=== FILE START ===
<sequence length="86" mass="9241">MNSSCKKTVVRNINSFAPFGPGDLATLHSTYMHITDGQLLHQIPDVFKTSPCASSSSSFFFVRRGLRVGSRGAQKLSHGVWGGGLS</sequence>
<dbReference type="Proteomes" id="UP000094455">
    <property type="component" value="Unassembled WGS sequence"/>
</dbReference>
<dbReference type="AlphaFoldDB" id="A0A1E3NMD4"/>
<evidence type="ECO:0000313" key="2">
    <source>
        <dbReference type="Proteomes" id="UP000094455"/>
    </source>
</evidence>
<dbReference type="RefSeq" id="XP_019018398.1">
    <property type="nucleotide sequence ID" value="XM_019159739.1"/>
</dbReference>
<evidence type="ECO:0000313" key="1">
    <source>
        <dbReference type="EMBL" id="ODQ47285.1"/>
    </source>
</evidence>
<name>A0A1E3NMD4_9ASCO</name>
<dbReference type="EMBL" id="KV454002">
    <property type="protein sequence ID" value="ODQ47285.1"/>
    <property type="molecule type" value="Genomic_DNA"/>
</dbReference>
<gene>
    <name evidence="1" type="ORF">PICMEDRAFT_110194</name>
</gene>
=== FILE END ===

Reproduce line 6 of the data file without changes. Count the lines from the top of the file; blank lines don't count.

<evidence type="ECO:0000313" key="2">